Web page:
06.12.10

An Entirely Just Outcome

England's failure to win may have something to do with their goalie's flub—but that doesn't mean Team U.S.A. didn't deserve every bit of their success.

Soccer is the quintessential team game—unlike baseball or cricket, which are, in truth, sports for individuals masquerading as collective enterprises. And yet, even in soccer, a flash of individual brilliance that lasts no more than a second can upend the physics of collision over nearly 90 minutes between two well-matched teams. Equally, as we witnessed today in the World Cup match between England and the U.S.A., a flash of individual incompetence, of monstrously butterfingered clumsiness—a howler that takes but three seconds to play and replay, play and replay, in a remorseless loop of instant infamy—can determine the outcome of a match just as surely as a moment’s genius.

Rob Green, England’s goalkeeper, took the special relationship between his country and the U.S. to extreme lengths by gifting to Clint Dempsey the softest goal you will see in years of soccer-watching. For this, he will go down in soccer folklore just as emphatically as Gordon Banks did in the 1970 World Cup, when he effected—in Mexico City, in England’s game against Brazil—a save that most soccer fans regard as the finest in history. Watch it here and compare the dapper impenetrability of Banks with the forlorn porousness of Rob Green: as clear a contrast as you will ever see between human frailty and human overachievement.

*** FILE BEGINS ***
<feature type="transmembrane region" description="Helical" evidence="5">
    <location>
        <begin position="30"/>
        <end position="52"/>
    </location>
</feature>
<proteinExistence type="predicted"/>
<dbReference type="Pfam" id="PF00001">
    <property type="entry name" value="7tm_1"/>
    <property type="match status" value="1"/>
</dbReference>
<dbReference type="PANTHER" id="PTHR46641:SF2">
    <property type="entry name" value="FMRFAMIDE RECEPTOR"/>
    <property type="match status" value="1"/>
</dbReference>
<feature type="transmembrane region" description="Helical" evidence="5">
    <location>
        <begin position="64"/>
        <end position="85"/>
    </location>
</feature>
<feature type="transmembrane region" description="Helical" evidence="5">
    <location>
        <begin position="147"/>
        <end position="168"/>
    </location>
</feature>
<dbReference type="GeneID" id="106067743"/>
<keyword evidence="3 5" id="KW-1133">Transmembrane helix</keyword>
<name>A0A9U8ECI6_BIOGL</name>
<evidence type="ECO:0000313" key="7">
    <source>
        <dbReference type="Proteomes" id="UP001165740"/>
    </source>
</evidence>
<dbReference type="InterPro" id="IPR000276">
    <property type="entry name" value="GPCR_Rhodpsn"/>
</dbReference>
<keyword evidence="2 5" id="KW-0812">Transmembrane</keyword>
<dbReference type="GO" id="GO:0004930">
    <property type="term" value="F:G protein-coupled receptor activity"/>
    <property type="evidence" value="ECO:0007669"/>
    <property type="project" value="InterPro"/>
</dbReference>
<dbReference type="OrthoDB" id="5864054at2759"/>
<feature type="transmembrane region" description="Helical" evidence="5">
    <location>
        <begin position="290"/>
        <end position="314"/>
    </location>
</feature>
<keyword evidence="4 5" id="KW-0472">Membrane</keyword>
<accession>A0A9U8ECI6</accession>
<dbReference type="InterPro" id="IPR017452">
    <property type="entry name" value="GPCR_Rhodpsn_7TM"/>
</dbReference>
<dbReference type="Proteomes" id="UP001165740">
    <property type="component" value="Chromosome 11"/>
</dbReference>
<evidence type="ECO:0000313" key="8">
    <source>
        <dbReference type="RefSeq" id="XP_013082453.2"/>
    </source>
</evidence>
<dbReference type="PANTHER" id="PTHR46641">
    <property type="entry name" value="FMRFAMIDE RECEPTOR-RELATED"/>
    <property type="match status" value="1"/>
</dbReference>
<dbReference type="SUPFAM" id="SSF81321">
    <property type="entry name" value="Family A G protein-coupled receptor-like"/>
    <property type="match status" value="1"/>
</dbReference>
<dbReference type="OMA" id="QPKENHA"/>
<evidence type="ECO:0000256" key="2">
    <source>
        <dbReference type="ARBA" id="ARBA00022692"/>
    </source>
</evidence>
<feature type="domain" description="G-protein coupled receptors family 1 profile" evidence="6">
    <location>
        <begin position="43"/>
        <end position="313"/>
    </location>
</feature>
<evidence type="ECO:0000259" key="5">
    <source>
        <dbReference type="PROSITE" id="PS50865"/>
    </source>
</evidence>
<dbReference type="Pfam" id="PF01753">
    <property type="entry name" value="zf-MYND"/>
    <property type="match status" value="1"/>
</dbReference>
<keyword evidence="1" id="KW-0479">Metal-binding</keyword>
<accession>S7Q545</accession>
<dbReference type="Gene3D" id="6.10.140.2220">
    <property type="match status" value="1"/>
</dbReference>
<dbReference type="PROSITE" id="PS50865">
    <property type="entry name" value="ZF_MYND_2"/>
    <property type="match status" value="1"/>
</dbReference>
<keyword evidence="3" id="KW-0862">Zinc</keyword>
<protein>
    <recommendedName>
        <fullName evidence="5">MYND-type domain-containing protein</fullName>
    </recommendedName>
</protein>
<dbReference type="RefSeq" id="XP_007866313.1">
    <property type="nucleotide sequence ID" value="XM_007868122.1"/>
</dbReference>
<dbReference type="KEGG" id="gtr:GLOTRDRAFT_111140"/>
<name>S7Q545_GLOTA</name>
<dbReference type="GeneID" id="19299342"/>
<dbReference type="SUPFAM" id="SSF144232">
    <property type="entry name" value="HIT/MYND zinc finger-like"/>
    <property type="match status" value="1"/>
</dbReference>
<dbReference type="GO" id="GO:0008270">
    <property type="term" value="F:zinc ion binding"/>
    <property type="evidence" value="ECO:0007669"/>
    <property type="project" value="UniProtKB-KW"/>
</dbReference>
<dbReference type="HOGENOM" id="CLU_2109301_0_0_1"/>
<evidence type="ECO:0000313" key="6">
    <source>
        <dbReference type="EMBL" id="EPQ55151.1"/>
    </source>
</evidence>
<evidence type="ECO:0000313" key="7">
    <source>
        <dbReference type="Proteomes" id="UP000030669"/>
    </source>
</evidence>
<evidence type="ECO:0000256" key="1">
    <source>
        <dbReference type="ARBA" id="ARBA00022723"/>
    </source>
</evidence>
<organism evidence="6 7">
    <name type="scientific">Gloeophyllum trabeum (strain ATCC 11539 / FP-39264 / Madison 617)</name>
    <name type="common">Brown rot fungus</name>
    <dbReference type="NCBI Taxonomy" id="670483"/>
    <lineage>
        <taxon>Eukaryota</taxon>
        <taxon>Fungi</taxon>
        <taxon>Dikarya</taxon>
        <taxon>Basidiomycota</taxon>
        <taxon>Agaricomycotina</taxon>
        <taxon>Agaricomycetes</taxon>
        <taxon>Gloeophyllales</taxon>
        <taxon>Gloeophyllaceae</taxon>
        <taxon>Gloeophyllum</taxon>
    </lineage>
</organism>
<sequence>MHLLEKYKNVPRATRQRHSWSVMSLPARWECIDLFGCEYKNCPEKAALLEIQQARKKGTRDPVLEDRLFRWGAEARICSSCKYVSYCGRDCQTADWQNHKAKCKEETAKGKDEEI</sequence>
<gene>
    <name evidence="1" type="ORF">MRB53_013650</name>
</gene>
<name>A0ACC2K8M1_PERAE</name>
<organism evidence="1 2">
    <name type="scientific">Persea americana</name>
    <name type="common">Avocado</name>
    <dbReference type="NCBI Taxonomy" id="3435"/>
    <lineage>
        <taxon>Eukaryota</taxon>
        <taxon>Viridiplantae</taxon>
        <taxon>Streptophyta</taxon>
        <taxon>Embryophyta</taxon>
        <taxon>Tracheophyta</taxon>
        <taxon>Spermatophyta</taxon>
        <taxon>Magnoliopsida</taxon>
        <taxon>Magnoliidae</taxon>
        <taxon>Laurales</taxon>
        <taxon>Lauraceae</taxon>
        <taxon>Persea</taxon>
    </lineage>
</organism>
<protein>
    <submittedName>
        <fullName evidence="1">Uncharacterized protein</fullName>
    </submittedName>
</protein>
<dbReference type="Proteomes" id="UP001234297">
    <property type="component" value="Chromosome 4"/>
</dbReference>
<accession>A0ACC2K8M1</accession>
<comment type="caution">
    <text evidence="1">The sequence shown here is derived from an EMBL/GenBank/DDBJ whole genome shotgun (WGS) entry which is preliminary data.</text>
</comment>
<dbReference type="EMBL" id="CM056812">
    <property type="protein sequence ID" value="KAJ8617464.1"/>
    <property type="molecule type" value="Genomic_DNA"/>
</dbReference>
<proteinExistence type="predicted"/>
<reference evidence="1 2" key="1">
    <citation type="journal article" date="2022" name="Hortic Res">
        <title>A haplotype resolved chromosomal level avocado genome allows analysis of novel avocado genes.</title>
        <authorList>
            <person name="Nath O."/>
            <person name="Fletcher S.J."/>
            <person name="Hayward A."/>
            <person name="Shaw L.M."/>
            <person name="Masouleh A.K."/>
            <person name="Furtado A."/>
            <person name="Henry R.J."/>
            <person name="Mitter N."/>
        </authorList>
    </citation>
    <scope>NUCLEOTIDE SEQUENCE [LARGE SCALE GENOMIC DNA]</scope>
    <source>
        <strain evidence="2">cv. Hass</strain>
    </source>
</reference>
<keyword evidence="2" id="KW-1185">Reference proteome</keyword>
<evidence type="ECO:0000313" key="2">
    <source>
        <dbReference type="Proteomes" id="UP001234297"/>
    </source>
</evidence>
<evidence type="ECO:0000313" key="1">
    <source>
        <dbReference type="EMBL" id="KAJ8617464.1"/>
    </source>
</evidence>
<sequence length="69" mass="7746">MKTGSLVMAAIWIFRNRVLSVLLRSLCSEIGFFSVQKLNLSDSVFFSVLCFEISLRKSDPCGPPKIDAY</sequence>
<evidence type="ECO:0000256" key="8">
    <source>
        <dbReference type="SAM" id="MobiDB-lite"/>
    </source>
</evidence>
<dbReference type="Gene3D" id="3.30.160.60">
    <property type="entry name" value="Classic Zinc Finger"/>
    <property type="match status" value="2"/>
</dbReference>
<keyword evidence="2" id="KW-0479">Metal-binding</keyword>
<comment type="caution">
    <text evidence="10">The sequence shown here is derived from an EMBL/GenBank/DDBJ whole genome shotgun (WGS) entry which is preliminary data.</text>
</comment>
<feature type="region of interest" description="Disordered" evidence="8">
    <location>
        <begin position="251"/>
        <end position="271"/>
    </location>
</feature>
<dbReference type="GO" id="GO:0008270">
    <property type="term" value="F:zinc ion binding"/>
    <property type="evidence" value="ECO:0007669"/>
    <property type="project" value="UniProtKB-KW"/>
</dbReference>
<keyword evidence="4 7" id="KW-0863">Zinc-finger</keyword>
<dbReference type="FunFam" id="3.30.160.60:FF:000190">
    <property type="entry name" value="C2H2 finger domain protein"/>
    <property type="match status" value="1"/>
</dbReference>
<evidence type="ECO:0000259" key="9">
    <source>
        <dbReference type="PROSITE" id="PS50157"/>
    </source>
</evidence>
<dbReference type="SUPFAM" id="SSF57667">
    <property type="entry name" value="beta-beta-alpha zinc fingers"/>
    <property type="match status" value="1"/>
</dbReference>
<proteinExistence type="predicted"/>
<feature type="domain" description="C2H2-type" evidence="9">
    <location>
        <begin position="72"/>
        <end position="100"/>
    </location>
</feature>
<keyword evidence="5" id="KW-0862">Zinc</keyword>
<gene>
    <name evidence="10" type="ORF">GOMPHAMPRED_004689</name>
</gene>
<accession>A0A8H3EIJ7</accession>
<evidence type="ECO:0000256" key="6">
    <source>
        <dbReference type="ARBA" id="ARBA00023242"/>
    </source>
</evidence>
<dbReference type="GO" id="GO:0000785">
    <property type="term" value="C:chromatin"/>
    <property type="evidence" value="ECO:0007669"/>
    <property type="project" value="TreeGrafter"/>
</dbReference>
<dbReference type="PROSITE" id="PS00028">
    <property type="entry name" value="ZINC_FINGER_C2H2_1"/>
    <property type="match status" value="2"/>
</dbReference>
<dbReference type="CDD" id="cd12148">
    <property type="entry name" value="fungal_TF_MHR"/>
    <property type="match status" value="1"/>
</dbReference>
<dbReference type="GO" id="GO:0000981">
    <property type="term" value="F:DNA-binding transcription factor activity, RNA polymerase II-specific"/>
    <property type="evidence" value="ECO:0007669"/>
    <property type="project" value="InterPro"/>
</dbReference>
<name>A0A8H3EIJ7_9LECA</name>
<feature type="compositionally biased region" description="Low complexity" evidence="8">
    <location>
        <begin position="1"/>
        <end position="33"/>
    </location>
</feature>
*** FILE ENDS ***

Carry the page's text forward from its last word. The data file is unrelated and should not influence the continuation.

Harold Evans: The Ghosts of England’s Soccer Past

Alex Massie: Can England Forgive Robert Green?
In the end, the result was a 1-1 draw (a “tie” in American), a score we shall remember as reflecting the impressive advances that American soccer has made in the last year. Once, the team was derided as a bunch of amateurs; today, the only amateur on the field was the goalkeeper of the side that prides itself on its hard, pitiless professionalism. The heart bleeds for Rob Green, but the result, while unfair—even tragic—at some cosmic level, was in the end entirely just.

Tunku Varadarajan is a national affairs correspondent and writer at large for The Daily Beast. He is also a research fellow at Stanford’s Hoover Institution and a professor at NYU’s Stern Business School. He is a former assistant managing editor at The Wall Street Journal. (Follow him on Twitter here.)

Plus: Our Complete Coverage of World Cup 2010: Photos and Videos.